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The Politics of Writing Art Histories

The Politics of Writing Art Histories

Ankara | The British Institute at Ankara, Wolfson Foundation Conference Room

17 September 2019 19:00 to 21:00

A BIAA Lecture by Ceren Özpınar, Lecturer, Programme of Art and Design, University of Brighton

Discussant: Belgin Turan Özkaya, Professor, Faculty of Architecture, Middle East Technical University

Summary of Event: This lecture will critically evaluate art history writing from Turkey by examining how women artists have been positioned through particular models and tropes since the 1960s. In order to demonstrate how art histories could be reshaped, it will explore the ways in which the actual encounters of artists take on further significance in their art. Through an elaborate reading of a few select artworks, the lecture will show how the intertwined positions of criticality allow for new visual epistemologies in art history.

Keywords: Art, Art History, Women Artists, Historiography

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WORKSHOP: From Enemies to Allies 4th Workshop

WORKSHOP: From Enemies to Allies 4th Workshop

Istanbul | Koç University Rumelifeneri Campus

26 - 27 September 2019, 09:30 - 17:00

British Institute at Ankara – Koç University – British Association for Turkish Area Studies presents:

From Enemies to Allies 4th Workshop:

Britain, Turkey and NATO 1945-1960.


This workshop will focus on the relationships between Britain, Turkey and NATO between 1945-1960, with talks from Professor Ilter Turan (Bilgi University), Dr Joshua Walker (German Marshall Fund of the United States), and many others. 

  • Session 1: Britain, Turkey and the Western Alliance 1945-52
  • Session 2: Britain, Turkey and the Middle East 1952-58
  • Session 3: The dominant political personalities
  • Session 4: Britain, Turkey and Cyprus 1954-60
  • Session 5: Britain and Turkey after the Baghdad Pact

It will be held over two days at the Rumelifeneri Campus of Koç University, Sarıyer, Istanbul. A limited number of places are available. To register, please email Stephen Mitchell: mitchank@gmail.com.


 

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The Mevlevis and their Manuscripts in 13th–14th Century Anatolia

The Mevlevis and their Manuscripts in 13th–14th Century Anatolia

Ankara | The British Institute at Ankara, Wolfson Foundation Conference Room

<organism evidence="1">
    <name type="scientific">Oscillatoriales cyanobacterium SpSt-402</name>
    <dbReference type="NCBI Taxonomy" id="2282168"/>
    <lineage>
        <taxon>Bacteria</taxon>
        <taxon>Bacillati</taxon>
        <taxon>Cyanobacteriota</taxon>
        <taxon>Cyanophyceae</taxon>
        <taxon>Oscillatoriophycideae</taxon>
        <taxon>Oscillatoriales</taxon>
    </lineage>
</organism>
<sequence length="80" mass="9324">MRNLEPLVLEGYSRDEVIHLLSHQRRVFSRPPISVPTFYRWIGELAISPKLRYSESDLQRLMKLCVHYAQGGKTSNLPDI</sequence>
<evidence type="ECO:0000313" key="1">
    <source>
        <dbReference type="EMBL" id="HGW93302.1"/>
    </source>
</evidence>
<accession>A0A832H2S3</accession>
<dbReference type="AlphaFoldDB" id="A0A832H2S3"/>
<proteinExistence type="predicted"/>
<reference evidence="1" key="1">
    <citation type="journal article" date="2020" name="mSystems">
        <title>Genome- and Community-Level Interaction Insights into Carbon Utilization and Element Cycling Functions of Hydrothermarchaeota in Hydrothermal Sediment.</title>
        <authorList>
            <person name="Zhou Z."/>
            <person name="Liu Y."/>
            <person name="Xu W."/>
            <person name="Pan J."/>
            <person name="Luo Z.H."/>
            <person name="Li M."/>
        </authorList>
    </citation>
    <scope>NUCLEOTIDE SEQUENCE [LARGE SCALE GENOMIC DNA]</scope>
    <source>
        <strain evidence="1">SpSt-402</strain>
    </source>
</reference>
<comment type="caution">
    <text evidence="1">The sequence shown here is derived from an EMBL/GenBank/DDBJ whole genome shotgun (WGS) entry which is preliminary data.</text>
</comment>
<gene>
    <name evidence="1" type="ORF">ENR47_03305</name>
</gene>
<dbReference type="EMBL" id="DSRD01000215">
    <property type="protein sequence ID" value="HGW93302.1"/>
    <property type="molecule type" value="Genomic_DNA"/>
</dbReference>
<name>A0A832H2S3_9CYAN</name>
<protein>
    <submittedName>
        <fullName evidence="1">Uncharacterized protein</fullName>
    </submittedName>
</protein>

03 October 2019 19:00 to 21:00

A BIAA Lecture by Cailah Jackson, Junior Research Fellow, Oxford Centre for Islamic Studies.

Discussant: Suzan Yalman, Assistant Professor, Department of Archaeology and History of Art, Koç University.

Summary of Event: Several illuminated Anatolian manuscripts remain from the late thirteenth and fourteenth centuries. Many of these feature lavish ornamentation and contain rich historical details concerning the involvement of Mevlevi scribes and patrons. However, this material remains relatively neglected in broader surveys of Islamic art. This talk will partially address this gap in scholarship by discussing the arts of the book in the context of early Mevlevi activities in Anatolia. These manuscripts, all works by Jalal al-Din Rumi (d. 1273) and his son Sultan Walad (d. 1312), represent the earliest illuminated material produced by and for Mevlevi devotees. Many centuries later, they survive as a testament to the skill, creativity and devotion of the Sufi group.

Keywords: Sufism, Mevlevi, Manuscripts, Illumination

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2019 Oliver Gurney Memorial Lecture

2019 Oliver Gurney Memorial Lecture

London | Wolfson Lecture Theatre, Senate House North Block (S108), SOAS

30 October 2019 19:00 to 20:30

Professior Mirko Novák (Bern University) will deliver the bi-annual BIAA Oliver Gurney Memorial Lecture on 'Kizzuwatna-Hiyawa-Cilicia: A region at the interface of Anatolia, the Levant and Cyprus in light of the excavations at Sirkeli Höyük'

The ongoing Swiss-Turkish excavations at Sirkeli Höyük, one of the largest Bronze and Iron Age settlements in Cilicia, have shed new light on the cultural history of one of the most fertile regions of modern Turkey. Known in the Bronze Age as Kizzuwatna and in the Iron Age as Hiyawa/Que, its history is characterised by constant fluctuation between independence as a minor kingdom and belonging to one of the great empires of the Near East – namely Mittanni and the Hittite and Assyrian empires. The exploration of Sirkeli Höyük has so far resulted in the astonishing discovery of a large, complex, cityscape which consisted of a bipartite citadel, a vast lower town, an upper town complete with necropolis, a quarry and a water reservoir, as well as a suburb and several extramural workshop areas.

This lecture will trace the eventful cultural history of Cilicia using the example of the ancient site of Sirkeli Höyük.

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